Sunday, May 17, 2009

Some thoughts on infant mortality in the US

There's a saying that you get what you pay for, but that's often just a b.s. platitude. Americans pay ridiculous amounts for health care, but there are many measures where people in the US fall short when compared with others who pay less as a percent of GDP.

Infant mortality is one of those measures. In 2005, the United States had an infant mortality rate of 6.9 per 1000 newborns, making it a second-tier nation.

Well, you might argue, there are a lot of poor people in the United States, so lumping them in with everyone else will drive up the infant mortality rate. Yes, believe it or not, that really is a defense of the US's atrocious infant mortality rate. I mean, come on, all the other countries also count all their poor as well, so why shouldn't the US? Moreover, it's just one more failure of the system that there is this "two Americas" approach to health care.

Anyway, the statistical refutation of that "defense" is that even if you remove "the poor" from the equation, infant mortality is still pretty bad. For sh¡ts and giggles, let's consider just Whites: non-Hispanic Whites in America had an infant mortality rate of 5.8 per 1000.

What's worse is the Black-White ratio, which in 2005 stood at 13.6 per 1000, a whopping 2.3 times higher than non-Hispanic Whites. Black infant mortality is comparable to island nations in the Caribbean or the Pacific — literally. We're talking Saint Kitts and Nevis, Grenada, Palau, Fiji, or Tonga.

And the Black-White gap appears to be getting worse: In 1950, the ratio was 1.6, it was 1.9 in 1960, 2.0 in 1980, and about 2.2 in 1989. What the hell is wrong here?

I'm often approached by friends, colleagues, or readers about health care issues in Korea. While going into a medical situation amidst the fog of not being able to freely use one's native tongue can be very daunting, the care side of the equation indicates things may not be so bad, even better than in the US. South Korea's infant mortality in 2009 is estimated at 4.26, nearly 40% lower than Americans in general in 2005, and 26% percent than Whites in general in 2005.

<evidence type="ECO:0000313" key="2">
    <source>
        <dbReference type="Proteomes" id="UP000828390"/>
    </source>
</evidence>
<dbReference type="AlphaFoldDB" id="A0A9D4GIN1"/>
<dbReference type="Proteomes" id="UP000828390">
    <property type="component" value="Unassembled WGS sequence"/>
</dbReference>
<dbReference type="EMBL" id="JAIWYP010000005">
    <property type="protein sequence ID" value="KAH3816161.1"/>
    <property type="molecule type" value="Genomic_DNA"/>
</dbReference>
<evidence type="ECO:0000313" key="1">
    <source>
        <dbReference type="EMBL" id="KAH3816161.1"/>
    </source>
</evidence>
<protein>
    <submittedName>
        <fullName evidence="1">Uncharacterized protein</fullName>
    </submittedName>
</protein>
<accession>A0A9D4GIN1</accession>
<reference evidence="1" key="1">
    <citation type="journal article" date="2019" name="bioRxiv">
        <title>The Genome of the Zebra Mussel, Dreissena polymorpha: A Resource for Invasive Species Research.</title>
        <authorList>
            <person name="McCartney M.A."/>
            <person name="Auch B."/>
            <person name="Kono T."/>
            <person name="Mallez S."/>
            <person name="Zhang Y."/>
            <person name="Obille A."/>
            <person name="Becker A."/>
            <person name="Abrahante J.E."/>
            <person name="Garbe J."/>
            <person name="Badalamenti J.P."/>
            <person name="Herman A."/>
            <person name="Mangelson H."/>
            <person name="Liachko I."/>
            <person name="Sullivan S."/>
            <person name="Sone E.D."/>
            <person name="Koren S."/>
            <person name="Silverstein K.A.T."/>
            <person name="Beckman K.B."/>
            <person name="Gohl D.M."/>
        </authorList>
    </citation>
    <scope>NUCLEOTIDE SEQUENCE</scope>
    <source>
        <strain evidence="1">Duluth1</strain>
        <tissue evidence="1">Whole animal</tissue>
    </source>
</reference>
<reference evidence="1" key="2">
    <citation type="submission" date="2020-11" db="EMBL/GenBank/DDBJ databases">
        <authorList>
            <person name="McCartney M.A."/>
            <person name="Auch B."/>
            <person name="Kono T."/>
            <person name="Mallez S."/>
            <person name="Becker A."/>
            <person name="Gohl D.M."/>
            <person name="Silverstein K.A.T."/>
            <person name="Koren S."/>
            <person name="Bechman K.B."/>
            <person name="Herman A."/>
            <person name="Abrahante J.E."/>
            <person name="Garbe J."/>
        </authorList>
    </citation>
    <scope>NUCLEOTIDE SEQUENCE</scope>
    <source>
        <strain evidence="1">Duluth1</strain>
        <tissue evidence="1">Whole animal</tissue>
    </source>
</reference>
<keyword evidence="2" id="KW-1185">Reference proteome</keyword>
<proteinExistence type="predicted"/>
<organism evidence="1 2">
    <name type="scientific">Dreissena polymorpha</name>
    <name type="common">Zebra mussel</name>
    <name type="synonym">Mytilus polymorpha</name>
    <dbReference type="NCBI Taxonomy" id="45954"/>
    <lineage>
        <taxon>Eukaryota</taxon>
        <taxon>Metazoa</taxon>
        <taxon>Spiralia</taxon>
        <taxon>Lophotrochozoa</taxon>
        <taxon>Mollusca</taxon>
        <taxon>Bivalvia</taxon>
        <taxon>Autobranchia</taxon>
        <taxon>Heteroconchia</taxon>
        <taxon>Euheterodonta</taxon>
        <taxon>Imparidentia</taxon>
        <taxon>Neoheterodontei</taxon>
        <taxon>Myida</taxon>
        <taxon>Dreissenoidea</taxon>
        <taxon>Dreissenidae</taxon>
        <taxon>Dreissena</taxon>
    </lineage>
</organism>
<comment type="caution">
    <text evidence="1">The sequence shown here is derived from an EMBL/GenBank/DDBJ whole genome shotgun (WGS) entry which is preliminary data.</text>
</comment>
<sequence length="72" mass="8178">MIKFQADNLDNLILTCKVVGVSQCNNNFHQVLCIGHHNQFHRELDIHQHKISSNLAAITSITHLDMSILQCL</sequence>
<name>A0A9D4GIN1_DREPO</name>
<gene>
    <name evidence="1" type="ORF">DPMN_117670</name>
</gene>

And that's the figure for all South Koreans, including the poor, the rural, the under-insured, etc. It's better, in fact, than a lot of Western European countries as well (Denmark, Austria, Belgium, Luxembourg, the Netherlands, the UK, Ireland, Italy, and the EU as a whole), not to mention Canada, Australia, and New Zealand. (South Korea has a ways to go to catch up with Japan, however, with a 2009 estimated rate of 2.79.)

Of course, another defense of the US's less-than-stellar numbers is that the US employs so much high-tech nowadays that a lot of questionable pregnancies make it to full term, which jack up the infant mortality rates after birth. While that explanation may account for some infant deaths each year, it does not explain the majority of the gap, and it certainly does not explain the Black-White ratio.

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